On December 5, 1966, the City of Lacey, located near Olympia in Thurston County, incorporates. But immediately the western part of the new city petitions to be annexed to Olympia, while a smaller part of the area seeking annexation to Olympia files a second petition seeking instead to revert to unincorporated Thurston County. A vote on the first petition in January 1967 will decide in favor of annexing that part of Lacey to Olympia. Proponents of the second petition favoring reverting to unincorporated Thurston County contest the vote, and court battles follow. In September 1967 the Washington State Supreme Court will uphold the vote to annex the part of Lacey that abuts Olympia to Olympia. Lacey, now somewhat reduced in size, remains an incorporated city with a population in 2000 of approximately 31,000.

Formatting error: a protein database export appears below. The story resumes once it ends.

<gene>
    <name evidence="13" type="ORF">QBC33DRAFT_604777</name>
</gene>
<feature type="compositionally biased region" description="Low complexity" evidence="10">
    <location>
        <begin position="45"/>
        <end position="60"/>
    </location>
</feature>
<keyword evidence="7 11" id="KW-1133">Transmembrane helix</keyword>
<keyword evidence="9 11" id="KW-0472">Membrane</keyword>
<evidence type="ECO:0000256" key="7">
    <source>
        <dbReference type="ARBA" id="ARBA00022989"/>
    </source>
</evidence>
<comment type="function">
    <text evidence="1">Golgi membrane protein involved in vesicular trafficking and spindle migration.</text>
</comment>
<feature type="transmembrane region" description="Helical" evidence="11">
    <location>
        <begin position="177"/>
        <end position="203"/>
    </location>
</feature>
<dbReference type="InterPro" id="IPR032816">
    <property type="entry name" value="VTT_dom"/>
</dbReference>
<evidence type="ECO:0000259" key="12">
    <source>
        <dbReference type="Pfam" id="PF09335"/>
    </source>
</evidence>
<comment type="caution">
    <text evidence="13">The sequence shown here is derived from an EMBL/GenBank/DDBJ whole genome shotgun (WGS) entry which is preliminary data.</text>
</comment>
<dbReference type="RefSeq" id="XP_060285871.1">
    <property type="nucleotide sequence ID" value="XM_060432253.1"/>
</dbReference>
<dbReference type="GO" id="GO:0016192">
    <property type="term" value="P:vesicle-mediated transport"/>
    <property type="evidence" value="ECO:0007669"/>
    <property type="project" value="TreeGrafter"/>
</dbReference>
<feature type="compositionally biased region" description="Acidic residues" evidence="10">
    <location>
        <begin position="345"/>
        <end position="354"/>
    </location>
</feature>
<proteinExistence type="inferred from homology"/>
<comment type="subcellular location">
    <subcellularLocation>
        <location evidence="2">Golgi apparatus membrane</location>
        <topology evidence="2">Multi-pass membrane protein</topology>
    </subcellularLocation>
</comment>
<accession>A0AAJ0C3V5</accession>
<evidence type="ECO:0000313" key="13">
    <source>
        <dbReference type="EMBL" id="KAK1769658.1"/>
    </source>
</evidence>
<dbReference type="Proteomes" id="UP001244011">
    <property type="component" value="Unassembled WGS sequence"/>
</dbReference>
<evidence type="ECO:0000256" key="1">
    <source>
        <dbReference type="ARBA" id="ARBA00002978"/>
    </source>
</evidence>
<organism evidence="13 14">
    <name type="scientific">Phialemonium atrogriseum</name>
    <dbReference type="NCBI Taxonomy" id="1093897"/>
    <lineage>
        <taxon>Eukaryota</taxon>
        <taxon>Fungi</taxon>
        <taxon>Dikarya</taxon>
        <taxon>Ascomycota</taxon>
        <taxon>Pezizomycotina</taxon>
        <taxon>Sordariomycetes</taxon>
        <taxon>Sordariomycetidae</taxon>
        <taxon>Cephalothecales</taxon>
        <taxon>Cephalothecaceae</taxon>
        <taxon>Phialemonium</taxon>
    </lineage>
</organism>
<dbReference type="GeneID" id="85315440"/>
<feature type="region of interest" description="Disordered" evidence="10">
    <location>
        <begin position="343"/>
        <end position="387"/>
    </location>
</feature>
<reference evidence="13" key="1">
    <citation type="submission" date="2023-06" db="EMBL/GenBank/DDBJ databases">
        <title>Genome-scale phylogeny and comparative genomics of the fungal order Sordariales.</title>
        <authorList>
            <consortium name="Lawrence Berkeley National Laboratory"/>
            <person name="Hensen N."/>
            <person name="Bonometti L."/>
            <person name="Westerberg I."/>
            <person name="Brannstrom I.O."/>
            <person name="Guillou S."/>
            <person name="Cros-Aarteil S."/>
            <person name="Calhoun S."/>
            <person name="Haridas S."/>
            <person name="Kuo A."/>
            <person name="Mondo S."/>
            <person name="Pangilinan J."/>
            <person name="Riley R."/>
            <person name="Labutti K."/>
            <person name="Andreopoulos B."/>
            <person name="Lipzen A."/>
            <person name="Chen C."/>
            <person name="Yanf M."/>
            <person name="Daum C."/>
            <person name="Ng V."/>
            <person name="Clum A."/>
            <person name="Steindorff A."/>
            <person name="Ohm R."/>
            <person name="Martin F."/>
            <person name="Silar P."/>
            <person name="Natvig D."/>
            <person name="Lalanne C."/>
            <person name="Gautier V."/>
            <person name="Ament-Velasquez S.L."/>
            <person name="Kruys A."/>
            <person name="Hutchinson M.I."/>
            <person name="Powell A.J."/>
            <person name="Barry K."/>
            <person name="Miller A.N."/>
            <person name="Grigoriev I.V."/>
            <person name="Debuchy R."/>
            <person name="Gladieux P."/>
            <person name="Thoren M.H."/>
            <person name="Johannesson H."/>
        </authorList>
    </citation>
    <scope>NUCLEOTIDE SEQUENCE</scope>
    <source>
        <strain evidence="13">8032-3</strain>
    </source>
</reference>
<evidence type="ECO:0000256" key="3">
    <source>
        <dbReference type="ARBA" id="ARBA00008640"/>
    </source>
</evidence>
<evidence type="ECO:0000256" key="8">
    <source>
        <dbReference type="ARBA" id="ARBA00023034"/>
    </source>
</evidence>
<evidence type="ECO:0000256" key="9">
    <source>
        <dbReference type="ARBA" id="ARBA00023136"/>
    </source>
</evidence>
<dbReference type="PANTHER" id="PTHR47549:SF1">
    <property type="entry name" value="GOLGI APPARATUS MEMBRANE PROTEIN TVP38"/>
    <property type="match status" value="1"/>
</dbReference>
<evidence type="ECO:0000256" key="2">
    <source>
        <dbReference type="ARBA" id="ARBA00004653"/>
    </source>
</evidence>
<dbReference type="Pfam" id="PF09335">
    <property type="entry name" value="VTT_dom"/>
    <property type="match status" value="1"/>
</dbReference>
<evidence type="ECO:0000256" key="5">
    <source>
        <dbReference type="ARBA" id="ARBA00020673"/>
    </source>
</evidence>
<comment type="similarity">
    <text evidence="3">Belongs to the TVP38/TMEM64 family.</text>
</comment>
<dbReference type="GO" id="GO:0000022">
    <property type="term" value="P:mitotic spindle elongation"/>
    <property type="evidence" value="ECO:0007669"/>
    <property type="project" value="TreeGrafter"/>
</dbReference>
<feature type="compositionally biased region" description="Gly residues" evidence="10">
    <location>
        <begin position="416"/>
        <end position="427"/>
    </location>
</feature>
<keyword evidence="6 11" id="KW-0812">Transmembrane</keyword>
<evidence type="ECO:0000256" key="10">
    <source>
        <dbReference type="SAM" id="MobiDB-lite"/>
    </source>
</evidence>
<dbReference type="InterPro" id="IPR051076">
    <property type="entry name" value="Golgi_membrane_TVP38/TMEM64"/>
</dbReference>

An Old Town
Lacey lies just to the east of the state capital, Olympia. Settlement first reached the area in the late 1840s. In 1891 local residents applied for a post office and requested the name Woodland, but it was taken. Residents filed a second petition for another name. A real estate investor, O. C. Lacey, was involved with the second petition, and the new post office was named after him.
Growth in Lacey rapidly accelerated after the end of World War II in 1945, and by the late 1950s Lacey had replaced Tumwater as Thurston County's second largest community. In 1966 the question of whether to incorporate Lacey as a third-class city was put on the ballot.
The Fringe Area Objects